The Cascading Effects of the Collapse of American Automakers: Implications for Healthcare and Nonprofits
The collapse of one or more of the “Big Three” American automobile manufacturers – General Motors, Ford, and Chrysler – will hurt virtually every area of the reeling U.S. economy, including the healthcare system and the nonprofit sector. Most arguments over the possibility of government intervention focus exclusively on the obvious stakeholders: employees and shareholders of the Big Three, employees and shareholders of U.S. automotive parts suppliers, and taxpayers. These parties bear what we will call “primary” economic costs, since they will feel the direct effects of such a contraction. A complete analysis of the issue, however, also should consider such “secondary” economic costs as the consequences for healthcare and nonprofits. This brief attempts to assess both types of costs and provides policy recommendations based on the assessments.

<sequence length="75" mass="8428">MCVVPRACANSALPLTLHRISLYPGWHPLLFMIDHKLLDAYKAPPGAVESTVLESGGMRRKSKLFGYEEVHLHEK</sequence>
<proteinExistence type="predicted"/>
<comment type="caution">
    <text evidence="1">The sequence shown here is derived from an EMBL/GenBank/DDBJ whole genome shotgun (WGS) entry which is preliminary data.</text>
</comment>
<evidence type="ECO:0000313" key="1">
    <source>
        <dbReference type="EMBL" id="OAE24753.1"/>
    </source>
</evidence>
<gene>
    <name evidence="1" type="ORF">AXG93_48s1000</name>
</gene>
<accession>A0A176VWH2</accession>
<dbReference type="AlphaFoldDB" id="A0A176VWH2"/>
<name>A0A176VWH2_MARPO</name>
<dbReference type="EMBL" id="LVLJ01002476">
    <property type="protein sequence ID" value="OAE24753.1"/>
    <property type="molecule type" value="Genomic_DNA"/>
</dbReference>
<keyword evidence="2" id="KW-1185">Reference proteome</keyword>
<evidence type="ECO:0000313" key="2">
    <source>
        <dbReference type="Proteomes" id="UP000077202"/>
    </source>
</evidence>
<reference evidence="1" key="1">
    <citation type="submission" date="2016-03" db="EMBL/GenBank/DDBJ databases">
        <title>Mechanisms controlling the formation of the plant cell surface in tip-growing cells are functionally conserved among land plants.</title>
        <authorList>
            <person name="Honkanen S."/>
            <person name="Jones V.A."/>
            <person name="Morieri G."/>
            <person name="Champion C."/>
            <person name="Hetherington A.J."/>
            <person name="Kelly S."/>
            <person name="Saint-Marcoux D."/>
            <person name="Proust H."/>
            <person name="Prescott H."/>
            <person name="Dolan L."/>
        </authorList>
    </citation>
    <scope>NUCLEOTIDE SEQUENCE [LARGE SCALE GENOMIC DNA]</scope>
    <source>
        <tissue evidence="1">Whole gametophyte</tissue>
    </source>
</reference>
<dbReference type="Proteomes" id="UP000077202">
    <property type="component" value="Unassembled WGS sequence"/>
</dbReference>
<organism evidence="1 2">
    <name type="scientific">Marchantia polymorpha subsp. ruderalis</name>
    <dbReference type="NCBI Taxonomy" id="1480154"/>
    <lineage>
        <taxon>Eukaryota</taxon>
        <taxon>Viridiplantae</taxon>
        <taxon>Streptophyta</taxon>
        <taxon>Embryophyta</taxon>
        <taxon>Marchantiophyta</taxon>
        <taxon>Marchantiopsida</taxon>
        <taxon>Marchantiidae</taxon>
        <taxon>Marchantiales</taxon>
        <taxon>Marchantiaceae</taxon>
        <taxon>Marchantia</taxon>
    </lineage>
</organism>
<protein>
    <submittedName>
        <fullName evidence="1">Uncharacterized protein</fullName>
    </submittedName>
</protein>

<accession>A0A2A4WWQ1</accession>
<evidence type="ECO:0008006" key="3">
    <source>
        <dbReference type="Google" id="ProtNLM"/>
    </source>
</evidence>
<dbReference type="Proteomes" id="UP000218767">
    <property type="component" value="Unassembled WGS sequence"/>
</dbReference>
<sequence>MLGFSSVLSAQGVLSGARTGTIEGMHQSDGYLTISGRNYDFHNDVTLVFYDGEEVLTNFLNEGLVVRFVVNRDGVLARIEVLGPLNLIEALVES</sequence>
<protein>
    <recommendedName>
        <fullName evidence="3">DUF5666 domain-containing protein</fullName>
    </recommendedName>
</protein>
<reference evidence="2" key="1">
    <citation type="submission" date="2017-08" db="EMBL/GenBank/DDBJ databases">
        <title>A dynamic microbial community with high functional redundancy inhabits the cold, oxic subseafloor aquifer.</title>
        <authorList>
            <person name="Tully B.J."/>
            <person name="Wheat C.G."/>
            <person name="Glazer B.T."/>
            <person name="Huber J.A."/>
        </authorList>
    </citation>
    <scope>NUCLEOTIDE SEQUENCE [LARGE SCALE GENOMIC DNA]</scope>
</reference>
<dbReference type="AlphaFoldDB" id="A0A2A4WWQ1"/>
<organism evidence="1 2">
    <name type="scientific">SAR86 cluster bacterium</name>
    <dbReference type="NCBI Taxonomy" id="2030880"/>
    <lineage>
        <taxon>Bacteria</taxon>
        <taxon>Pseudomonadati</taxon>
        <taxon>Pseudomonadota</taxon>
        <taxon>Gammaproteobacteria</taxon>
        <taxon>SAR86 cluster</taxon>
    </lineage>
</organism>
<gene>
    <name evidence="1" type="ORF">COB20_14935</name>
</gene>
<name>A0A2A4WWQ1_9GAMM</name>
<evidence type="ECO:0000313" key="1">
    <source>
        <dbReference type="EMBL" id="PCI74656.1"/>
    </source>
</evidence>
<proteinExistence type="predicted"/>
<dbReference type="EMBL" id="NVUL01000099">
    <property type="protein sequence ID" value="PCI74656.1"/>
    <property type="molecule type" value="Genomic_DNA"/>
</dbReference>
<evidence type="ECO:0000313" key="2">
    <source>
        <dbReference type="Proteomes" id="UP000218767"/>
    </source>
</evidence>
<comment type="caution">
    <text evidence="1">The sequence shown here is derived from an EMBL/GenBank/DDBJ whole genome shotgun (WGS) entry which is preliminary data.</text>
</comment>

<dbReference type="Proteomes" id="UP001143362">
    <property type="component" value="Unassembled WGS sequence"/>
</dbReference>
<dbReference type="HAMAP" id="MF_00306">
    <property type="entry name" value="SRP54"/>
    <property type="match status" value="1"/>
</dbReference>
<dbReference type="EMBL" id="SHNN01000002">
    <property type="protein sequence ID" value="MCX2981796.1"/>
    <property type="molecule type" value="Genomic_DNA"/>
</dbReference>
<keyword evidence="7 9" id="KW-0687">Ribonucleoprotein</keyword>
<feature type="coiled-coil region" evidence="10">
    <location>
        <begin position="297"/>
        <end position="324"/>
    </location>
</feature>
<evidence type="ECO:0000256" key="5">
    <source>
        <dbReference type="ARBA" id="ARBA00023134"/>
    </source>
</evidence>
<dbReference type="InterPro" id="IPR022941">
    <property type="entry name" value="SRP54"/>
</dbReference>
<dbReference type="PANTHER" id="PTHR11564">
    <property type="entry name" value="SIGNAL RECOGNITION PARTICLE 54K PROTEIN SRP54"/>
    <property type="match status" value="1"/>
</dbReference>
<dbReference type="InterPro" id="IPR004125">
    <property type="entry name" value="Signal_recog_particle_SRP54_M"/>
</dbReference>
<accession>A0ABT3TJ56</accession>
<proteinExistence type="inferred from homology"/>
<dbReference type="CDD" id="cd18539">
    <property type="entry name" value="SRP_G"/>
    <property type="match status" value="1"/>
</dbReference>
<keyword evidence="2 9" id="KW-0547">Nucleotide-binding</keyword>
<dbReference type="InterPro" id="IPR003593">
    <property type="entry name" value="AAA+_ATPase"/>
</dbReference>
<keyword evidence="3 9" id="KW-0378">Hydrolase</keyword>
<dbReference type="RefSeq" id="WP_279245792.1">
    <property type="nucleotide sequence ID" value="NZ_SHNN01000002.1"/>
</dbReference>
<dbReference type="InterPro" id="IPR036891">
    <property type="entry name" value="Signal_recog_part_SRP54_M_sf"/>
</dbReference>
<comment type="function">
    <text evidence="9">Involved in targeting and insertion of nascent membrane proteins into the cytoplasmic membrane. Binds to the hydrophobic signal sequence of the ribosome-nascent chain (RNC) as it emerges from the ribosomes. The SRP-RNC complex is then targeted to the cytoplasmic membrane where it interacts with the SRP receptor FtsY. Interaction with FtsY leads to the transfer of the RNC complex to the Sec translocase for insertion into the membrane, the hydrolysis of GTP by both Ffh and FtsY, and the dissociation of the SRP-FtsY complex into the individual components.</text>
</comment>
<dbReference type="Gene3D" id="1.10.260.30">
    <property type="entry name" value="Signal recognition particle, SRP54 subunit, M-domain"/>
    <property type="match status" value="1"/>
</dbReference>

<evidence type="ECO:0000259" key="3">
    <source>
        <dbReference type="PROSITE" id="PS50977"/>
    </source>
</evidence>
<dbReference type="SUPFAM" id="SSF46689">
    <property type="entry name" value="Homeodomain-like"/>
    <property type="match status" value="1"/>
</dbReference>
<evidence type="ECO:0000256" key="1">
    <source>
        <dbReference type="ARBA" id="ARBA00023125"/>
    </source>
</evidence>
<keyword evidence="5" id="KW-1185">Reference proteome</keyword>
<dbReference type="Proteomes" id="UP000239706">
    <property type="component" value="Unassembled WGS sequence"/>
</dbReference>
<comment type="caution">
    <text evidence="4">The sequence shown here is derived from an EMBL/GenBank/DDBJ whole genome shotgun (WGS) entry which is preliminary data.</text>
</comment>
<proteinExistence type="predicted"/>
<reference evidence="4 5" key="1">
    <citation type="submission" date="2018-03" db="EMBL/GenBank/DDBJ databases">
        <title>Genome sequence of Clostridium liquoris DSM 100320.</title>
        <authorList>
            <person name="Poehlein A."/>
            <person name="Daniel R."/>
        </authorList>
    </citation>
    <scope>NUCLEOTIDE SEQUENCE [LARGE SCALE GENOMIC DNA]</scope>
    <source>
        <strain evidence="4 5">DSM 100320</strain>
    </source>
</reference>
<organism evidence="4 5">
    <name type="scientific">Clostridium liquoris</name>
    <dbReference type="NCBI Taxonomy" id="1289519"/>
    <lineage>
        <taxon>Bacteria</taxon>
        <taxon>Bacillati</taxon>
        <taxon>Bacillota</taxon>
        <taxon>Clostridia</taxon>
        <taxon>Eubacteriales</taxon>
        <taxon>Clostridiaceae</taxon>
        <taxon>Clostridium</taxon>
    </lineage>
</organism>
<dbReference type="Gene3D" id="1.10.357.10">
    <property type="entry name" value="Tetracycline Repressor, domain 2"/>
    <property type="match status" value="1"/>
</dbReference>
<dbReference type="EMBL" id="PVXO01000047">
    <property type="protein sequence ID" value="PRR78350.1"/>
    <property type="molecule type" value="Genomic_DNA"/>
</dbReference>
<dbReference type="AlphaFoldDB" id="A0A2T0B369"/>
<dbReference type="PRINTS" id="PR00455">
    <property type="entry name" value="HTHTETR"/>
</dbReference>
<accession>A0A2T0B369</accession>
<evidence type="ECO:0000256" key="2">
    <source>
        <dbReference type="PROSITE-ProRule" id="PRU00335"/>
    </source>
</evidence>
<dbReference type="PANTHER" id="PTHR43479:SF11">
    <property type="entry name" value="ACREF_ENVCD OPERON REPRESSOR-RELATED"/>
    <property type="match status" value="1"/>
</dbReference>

We will proceed by looking first at the primary costs, since they represent the large and direct economic effects that ultimately produce the secondary costs. Based on assessments of the primary costs, we will examine the secondary costs that interest us: the impact on healthcare and nonprofits. Finally, we will use both assessments to make recommendations to policymakers and will conclude with some closing thoughts.